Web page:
The importance of understanding DEBK

Sep 02, 2019
Learning anything by rote will hinder a person’s understanding. This is especially true when it comes to double-entry bookkeeping. Billy O’Connor FCA explains DEBK and why it’s a critical skill. 

Shane is six months into his accountant trainee contract. His manager is impressed so far with his accuracy, timekeeping and can-do attitude. Feedback from clients is that he is very presentable ambassador for the firm and even a bit of a ‘bright spark’. 

Today, at a final client file review, everything was signed off satisfactorily by his manager and partner. They turned to Shane to give him a deserved “well done” but follow up with: “ Shane, if you could just post three journal adjustments reducing down the stock values by €10,000, accrue for the audit fee plus expenses of €5,650 plus VAT and change the depreciation rate from 25% to 20% straight-line, everything will be ready to be sent out the client. See you in 20 minutes, ok?”


Shane left the room with the file, sat down and blood drained from his face. No matter how much he looked at the figures, nothing made sense. He knocked on his manager’s office door after about an hour of anguish, blurting out that he never truly understood double-entry bookkeeping (DEBK) and, as for those three journal adjustments were concerned, he was going to need some help! 

Commit to learning DEBK

Up to now, he had got by in his accountancy exams by remembering what to do, learned by rote and then regurgitated it. The day after these exams, DEBK was a blur. He learned the ‘what’ instead of the ‘why’.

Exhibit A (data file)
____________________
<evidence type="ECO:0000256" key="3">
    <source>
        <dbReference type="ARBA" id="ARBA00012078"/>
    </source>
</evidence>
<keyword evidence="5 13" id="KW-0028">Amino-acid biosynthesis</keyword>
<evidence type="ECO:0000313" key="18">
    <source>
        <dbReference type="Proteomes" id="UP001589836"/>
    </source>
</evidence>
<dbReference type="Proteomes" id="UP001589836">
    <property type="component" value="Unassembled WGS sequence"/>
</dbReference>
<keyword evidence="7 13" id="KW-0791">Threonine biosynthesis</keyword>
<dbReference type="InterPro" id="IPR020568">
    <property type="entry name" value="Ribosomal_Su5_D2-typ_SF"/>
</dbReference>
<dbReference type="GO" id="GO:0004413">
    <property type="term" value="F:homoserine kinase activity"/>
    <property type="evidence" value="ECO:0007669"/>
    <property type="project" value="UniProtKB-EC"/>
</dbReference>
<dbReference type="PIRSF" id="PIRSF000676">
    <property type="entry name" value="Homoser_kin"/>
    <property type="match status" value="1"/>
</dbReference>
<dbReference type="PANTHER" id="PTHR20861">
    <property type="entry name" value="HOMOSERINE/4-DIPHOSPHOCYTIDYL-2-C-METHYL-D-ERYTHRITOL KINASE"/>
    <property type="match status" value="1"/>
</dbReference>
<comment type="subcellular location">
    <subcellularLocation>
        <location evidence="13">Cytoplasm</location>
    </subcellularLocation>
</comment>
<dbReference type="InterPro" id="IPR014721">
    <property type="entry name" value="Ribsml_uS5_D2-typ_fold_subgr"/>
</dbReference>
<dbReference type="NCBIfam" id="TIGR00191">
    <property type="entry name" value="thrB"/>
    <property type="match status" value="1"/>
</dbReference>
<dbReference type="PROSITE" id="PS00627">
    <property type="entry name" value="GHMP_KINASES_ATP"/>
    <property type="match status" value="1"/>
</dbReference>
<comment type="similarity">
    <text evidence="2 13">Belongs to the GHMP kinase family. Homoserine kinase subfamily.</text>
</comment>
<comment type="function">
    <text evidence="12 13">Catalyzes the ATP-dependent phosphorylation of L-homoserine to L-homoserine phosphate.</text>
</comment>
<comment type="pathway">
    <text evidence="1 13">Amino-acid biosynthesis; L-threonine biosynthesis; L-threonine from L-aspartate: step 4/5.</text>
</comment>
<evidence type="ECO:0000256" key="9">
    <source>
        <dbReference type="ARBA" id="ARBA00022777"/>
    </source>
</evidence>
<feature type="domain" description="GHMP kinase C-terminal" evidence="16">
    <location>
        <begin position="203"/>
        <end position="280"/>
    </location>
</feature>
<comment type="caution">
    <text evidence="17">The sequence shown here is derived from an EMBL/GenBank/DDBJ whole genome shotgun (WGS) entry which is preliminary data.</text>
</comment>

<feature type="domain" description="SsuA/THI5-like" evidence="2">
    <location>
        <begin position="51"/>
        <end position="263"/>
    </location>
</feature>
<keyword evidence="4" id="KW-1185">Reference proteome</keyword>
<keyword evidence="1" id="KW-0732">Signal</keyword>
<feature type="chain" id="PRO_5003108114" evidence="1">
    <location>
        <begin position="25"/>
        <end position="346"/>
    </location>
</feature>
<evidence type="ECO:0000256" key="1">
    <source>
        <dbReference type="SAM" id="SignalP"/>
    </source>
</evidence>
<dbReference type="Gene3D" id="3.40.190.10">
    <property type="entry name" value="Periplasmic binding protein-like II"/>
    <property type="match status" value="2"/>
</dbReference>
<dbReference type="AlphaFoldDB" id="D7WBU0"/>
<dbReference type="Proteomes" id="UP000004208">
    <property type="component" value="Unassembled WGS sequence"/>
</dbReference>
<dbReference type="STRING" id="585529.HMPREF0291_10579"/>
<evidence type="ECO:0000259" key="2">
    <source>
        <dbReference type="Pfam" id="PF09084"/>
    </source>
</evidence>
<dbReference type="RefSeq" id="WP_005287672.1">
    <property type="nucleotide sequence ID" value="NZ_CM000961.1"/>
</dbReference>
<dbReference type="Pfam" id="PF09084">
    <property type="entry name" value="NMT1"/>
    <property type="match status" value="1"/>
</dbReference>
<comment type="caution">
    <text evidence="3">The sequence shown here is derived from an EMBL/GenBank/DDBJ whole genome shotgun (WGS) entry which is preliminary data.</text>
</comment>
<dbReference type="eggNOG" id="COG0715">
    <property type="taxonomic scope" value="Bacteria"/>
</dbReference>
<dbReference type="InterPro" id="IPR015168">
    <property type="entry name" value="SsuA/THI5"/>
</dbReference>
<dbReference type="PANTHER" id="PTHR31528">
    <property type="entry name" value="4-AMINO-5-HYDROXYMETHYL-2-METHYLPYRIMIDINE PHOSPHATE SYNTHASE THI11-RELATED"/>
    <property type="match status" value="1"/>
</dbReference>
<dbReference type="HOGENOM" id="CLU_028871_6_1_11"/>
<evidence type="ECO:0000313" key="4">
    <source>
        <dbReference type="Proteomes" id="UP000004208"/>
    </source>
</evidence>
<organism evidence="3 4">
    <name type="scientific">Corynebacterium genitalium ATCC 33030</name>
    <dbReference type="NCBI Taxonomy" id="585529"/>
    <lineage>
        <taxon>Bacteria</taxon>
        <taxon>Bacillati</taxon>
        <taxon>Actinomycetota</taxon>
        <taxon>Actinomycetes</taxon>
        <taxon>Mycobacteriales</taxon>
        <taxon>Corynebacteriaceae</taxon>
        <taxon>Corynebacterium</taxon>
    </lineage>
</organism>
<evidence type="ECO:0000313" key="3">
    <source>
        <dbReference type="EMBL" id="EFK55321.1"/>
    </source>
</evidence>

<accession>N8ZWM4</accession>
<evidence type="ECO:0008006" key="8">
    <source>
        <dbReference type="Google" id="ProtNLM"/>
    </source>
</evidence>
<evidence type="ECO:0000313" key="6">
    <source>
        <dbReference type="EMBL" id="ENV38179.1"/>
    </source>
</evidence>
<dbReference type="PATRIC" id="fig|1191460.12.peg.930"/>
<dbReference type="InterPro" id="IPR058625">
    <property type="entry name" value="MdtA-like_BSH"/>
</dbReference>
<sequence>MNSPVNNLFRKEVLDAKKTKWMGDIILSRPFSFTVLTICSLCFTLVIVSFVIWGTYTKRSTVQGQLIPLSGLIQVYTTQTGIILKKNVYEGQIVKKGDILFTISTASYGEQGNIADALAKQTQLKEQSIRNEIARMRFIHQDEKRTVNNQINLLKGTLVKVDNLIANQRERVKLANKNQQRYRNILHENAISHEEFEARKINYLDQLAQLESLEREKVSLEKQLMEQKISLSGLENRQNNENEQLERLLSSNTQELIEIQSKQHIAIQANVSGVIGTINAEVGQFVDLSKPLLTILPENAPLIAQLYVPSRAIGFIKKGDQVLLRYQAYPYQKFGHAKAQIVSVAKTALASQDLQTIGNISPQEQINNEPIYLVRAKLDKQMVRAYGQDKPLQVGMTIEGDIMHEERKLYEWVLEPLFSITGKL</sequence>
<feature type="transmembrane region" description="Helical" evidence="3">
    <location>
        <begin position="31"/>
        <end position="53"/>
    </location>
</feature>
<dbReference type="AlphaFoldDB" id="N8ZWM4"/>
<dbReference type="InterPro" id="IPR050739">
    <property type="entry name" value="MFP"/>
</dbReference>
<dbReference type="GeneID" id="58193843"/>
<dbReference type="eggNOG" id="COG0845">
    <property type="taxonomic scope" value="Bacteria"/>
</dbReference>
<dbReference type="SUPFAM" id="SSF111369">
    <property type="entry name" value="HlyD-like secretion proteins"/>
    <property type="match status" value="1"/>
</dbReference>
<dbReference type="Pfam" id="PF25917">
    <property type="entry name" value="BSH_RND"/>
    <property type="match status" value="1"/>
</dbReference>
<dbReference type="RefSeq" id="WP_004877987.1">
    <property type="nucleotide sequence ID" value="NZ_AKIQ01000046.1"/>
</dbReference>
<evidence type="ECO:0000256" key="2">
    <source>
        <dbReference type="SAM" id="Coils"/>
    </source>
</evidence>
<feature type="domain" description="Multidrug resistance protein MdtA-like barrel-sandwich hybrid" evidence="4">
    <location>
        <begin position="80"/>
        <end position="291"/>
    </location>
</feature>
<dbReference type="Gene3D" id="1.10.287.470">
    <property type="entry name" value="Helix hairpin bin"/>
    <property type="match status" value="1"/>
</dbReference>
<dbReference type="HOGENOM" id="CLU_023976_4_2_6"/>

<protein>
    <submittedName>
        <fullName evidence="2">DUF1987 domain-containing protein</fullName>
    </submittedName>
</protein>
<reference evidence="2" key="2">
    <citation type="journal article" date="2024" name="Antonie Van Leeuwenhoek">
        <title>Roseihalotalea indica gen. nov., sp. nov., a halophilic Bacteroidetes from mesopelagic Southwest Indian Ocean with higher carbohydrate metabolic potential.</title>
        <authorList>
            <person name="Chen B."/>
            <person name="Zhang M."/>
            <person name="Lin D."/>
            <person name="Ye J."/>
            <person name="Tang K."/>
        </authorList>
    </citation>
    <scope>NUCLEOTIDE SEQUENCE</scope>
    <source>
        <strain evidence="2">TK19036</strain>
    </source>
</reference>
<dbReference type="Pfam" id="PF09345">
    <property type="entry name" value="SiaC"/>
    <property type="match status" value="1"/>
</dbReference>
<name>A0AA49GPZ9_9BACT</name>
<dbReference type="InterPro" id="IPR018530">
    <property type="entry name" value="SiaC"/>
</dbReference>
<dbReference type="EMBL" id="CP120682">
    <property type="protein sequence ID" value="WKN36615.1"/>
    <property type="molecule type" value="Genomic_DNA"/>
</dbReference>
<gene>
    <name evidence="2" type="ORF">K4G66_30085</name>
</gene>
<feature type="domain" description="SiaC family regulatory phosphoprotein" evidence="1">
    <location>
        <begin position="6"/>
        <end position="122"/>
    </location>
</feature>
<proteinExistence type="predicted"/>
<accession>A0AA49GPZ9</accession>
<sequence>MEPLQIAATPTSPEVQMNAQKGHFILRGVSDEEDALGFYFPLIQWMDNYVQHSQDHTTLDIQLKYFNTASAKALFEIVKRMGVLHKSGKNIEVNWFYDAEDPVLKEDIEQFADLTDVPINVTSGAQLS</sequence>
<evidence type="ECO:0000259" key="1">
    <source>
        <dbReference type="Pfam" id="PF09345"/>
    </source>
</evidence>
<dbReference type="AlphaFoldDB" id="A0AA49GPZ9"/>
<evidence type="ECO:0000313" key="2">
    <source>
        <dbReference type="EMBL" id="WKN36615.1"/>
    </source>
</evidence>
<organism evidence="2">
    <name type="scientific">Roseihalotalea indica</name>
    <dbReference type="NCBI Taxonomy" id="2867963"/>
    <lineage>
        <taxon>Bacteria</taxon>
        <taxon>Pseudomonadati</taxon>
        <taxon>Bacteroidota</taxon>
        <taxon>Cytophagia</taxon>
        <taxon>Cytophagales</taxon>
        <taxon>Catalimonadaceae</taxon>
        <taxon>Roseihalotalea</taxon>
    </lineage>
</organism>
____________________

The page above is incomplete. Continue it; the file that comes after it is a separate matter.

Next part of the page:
I am urging you to understand the ‘why’. Trust me when I say that if you do not truly understand DEBK by the time you are done with your training, it will cause you stress and anxiety for the rest of your accountancy career. Yes, it is that serious! 

So why not commit to getting to grips with what is really a simple, linear and logical concept? I promise it’s easy; I’d go as far to describe it as child’s play! 

Simple understanding of DEBK

The first thing you must do is see every single transaction through to the end. Keep it simple. Think of it as a seesaw with two boxes on the left and two on the right that are ready to be filled. 

If I put weight into the boxes on one side, I must put equal weight on the other side for the see-saw to go back to equilibrium. So, what do these boxes represent? On the right, it is money (or value) IN from either sales or funding, and on the left, money OUT to things like trading expenses (used to generate sales in the box on the other side), and assets. That’s it! 

So, how does this apply to DEBK? You must ask two questions about every financial transaction as there must be two elements or sides to each:  

  1. From where did the money come? Where was it CREATED (CRedit)?
  2. To where did the money go? What was the DESTINATION (DEbit)? 
Get to grips with this concept before you move on. The number of people that I have come across in the bookkeeping and accounting world who are confused by and cannot distinguish between a bank statement, which is the bank’s record of a firm’s debits and credits, and the bank account in their firm’s general ledger with its own debits and credits (opposite to the bank’s records), is astounding. 

Finally, there are three rules about understanding DEBK:

  • Do not learn it by rote;
  • Do not learn it by rote; and
  • If in doubt, refer to rules one and two above! 
Billy O’Connor FCA is the Founder of ACCq.